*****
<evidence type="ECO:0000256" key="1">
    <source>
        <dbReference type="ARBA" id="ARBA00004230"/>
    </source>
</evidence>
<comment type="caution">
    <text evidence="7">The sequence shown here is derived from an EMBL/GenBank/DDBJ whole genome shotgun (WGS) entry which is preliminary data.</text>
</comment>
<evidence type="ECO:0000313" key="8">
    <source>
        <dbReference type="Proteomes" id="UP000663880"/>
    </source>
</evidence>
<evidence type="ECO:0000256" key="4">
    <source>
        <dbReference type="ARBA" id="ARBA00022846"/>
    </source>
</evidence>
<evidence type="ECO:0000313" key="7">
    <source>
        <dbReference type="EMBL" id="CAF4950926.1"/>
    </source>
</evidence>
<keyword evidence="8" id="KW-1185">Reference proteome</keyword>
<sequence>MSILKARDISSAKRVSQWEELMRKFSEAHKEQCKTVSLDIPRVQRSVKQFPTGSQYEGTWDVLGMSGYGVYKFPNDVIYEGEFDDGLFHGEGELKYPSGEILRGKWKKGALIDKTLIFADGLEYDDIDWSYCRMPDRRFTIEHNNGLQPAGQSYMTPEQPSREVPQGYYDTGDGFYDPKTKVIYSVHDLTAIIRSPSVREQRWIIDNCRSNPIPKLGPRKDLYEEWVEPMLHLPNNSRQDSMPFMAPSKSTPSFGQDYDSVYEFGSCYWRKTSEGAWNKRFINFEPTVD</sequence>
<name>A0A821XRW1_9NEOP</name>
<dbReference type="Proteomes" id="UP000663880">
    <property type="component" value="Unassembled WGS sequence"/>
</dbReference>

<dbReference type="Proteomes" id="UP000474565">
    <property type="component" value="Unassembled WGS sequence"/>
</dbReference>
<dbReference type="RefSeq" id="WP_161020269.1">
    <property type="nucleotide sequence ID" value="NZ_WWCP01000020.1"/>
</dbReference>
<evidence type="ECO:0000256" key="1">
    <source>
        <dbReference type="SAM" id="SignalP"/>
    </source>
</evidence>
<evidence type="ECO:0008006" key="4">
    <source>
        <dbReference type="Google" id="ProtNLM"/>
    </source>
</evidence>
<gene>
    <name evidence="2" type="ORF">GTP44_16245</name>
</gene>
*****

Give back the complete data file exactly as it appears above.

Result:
<evidence type="ECO:0000256" key="1">
    <source>
        <dbReference type="ARBA" id="ARBA00004230"/>
    </source>
</evidence>
<comment type="caution">
    <text evidence="7">The sequence shown here is derived from an EMBL/GenBank/DDBJ whole genome shotgun (WGS) entry which is preliminary data.</text>
</comment>
<evidence type="ECO:0000313" key="8">
    <source>
        <dbReference type="Proteomes" id="UP000663880"/>
    </source>
</evidence>
<evidence type="ECO:0000256" key="4">
    <source>
        <dbReference type="ARBA" id="ARBA00022846"/>
    </source>
</evidence>
<evidence type="ECO:0000313" key="7">
    <source>
        <dbReference type="EMBL" id="CAF4950926.1"/>
    </source>
</evidence>
<keyword evidence="8" id="KW-1185">Reference proteome</keyword>
<sequence>MSILKARDISSAKRVSQWEELMRKFSEAHKEQCKTVSLDIPRVQRSVKQFPTGSQYEGTWDVLGMSGYGVYKFPNDVIYEGEFDDGLFHGEGELKYPSGEILRGKWKKGALIDKTLIFADGLEYDDIDWSYCRMPDRRFTIEHNNGLQPAGQSYMTPEQPSREVPQGYYDTGDGFYDPKTKVIYSVHDLTAIIRSPSVREQRWIIDNCRSNPIPKLGPRKDLYEEWVEPMLHLPNNSRQDSMPFMAPSKSTPSFGQDYDSVYEFGSCYWRKTSEGAWNKRFINFEPTVD</sequence>
<name>A0A821XRW1_9NEOP</name>
<dbReference type="Proteomes" id="UP000663880">
    <property type="component" value="Unassembled WGS sequence"/>
</dbReference>

<dbReference type="Proteomes" id="UP000474565">
    <property type="component" value="Unassembled WGS sequence"/>
</dbReference>
<dbReference type="RefSeq" id="WP_161020269.1">
    <property type="nucleotide sequence ID" value="NZ_WWCP01000020.1"/>
</dbReference>
<evidence type="ECO:0000256" key="1">
    <source>
        <dbReference type="SAM" id="SignalP"/>
    </source>
</evidence>
<evidence type="ECO:0008006" key="4">
    <source>
        <dbReference type="Google" id="ProtNLM"/>
    </source>
</evidence>
<gene>
    <name evidence="2" type="ORF">GTP44_16245</name>
</gene>